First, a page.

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Investigation launched after Ocrevus patient develops rare brain infection (26/05/17)

It has been reported by Reuters, that Roche, the maker of Ocrevus, is investigating a case of patient illness after taking its drug.

The patient, who lives in Germany, was treated with the MS drug and has been diagnosed with a serious brain infection called Progressive Multifocal Leukoencephalopathy (PML). The infection occurred after the patient switched from Biogen drug, Tysabri, which they had been taking for three years prior to the switch.

Ocrevus is a recently approved MS drug in the United States, but it is not currently available in the UK. It is, however, reportedly being looked at by the European Medicines Agency.
Roche said the infection was reported, by the patients physician, as a carry-over from Tysabri, also known as natalizumab.

According to SRN News, Biogen released a statement in which it has not acknowledged the possible connection to the case.

“Biogen is aware that a patient taking Ocrevus has been diagnosed with PML, and we are currently assessing the information to confirm the reported PML,” Biogen spokesman, Matt Fearer said in a statement.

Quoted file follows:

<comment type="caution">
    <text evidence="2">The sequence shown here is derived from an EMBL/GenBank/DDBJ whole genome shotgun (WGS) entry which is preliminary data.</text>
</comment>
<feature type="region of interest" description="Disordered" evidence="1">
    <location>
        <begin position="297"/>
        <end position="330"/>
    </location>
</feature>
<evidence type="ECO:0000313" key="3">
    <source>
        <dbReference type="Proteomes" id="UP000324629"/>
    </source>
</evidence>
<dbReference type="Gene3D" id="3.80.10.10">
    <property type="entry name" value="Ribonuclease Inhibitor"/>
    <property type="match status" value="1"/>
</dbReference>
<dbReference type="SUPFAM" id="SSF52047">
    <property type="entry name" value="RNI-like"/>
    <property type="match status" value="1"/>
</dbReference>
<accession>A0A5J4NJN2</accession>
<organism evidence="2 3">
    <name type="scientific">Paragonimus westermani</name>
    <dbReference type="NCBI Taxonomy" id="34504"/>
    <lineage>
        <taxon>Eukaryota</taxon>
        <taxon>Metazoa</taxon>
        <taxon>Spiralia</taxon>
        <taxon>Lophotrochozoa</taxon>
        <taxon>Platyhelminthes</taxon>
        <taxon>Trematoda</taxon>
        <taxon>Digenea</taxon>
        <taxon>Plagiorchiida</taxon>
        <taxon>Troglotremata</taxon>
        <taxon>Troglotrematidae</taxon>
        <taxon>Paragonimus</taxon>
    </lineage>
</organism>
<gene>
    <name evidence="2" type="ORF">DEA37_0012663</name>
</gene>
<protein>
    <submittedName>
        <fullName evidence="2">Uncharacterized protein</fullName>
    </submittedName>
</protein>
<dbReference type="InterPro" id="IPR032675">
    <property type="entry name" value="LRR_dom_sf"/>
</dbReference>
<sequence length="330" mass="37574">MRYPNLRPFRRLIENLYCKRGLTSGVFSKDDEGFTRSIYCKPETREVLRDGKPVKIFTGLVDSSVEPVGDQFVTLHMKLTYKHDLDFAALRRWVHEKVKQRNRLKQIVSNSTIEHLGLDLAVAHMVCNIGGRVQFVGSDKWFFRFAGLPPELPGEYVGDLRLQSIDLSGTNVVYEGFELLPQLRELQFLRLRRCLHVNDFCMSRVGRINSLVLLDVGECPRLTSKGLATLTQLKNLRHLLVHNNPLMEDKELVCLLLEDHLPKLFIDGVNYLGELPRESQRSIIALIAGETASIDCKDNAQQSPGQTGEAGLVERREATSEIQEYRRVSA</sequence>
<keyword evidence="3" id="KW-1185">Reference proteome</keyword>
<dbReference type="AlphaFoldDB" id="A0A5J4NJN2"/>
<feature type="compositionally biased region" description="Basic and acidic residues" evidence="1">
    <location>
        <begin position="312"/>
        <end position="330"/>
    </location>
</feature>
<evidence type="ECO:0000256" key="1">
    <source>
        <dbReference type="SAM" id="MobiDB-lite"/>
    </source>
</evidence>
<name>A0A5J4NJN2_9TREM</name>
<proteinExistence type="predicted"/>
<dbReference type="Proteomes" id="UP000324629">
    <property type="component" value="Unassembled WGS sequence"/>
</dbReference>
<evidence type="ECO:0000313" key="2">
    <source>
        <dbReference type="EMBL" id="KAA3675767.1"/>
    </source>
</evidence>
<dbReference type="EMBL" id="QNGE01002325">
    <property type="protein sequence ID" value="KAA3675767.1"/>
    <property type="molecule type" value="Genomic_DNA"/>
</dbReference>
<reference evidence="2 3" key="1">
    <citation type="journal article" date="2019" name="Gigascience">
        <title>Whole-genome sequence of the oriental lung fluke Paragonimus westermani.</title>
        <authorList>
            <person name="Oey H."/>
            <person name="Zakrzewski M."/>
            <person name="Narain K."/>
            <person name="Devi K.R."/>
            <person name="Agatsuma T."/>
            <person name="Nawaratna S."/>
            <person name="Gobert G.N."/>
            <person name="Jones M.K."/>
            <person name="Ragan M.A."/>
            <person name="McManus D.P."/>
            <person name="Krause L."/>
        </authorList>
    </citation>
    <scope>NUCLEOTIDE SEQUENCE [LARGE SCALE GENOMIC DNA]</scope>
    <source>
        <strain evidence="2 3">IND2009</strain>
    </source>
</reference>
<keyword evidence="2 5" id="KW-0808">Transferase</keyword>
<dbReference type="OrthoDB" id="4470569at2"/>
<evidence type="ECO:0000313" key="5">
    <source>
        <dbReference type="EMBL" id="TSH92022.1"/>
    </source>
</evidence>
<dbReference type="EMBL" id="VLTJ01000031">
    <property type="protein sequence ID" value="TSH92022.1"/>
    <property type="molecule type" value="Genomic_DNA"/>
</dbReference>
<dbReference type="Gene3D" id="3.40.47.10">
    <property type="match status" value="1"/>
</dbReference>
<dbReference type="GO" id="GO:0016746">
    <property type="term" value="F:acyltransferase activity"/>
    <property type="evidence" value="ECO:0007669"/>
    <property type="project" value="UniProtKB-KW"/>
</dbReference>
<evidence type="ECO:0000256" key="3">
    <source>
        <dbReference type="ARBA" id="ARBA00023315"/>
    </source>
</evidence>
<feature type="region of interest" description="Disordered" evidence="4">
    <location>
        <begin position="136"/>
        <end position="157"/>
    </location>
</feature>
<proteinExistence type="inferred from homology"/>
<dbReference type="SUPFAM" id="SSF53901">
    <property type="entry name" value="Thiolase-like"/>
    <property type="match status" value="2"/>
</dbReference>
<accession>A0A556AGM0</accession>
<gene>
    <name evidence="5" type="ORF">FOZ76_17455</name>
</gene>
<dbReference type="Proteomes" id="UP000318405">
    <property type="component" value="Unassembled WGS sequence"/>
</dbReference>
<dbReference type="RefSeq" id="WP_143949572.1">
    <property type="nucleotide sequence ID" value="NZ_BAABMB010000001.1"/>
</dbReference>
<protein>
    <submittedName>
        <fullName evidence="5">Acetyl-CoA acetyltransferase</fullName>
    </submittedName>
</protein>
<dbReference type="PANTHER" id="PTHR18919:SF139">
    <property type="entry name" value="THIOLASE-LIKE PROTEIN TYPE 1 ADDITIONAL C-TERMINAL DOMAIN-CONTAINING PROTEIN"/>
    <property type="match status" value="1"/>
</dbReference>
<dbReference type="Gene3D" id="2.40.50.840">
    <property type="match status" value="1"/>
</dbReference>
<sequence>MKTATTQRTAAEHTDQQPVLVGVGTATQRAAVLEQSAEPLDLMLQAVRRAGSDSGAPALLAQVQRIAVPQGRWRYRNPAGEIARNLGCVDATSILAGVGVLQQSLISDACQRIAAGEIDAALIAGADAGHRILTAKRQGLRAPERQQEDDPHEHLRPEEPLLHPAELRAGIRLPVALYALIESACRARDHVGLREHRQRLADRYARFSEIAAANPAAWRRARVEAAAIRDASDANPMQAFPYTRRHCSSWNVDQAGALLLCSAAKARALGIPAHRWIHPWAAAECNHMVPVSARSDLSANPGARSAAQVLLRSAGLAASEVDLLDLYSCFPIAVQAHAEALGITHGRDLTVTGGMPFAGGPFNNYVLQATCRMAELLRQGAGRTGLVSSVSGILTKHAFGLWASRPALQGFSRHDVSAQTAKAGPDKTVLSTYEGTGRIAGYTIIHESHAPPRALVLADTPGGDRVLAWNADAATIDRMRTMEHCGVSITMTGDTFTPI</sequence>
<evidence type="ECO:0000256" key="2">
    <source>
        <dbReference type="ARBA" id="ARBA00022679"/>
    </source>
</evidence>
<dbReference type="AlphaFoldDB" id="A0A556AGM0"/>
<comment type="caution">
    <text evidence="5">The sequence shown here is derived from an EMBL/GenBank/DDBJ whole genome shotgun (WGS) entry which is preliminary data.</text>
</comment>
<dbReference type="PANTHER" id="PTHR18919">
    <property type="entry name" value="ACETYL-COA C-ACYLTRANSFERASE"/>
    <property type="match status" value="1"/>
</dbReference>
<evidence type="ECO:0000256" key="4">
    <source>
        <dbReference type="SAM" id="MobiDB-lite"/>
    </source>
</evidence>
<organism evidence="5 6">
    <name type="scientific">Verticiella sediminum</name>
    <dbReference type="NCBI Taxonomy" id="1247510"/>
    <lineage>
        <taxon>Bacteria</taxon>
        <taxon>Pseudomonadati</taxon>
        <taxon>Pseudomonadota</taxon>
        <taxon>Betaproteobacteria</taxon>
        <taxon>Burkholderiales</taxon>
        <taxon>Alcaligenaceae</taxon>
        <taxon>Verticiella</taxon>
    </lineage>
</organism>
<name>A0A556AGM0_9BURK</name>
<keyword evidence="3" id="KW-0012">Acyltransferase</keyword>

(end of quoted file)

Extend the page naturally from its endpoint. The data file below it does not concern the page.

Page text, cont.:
He added that there are many unknowns around the safety of long-lasting drugs of this type “including occurrence and management of opportunistic infections.”

Roche expressed that patient safety is of the highest priority and it “will continue to share information with healthcare providers and global health authorities” as it discovers more information.

There are a number of reported cases of patients undergoing Tysabri treatment developing PML. In most cases patients who test positive for John Cunningham virus are more at risk of developing the infection. The virus is normally harmless, but it seems to effect MS patients who have a weakened immune system. 

Tysabri was temporarily pulled from shelves a decade ago because of the risk of developing PML, but it returned, with restrictions to its use, when patients who had seen improvements in their condition demanded access to the drug.

Source: MS-UK (26/05/17)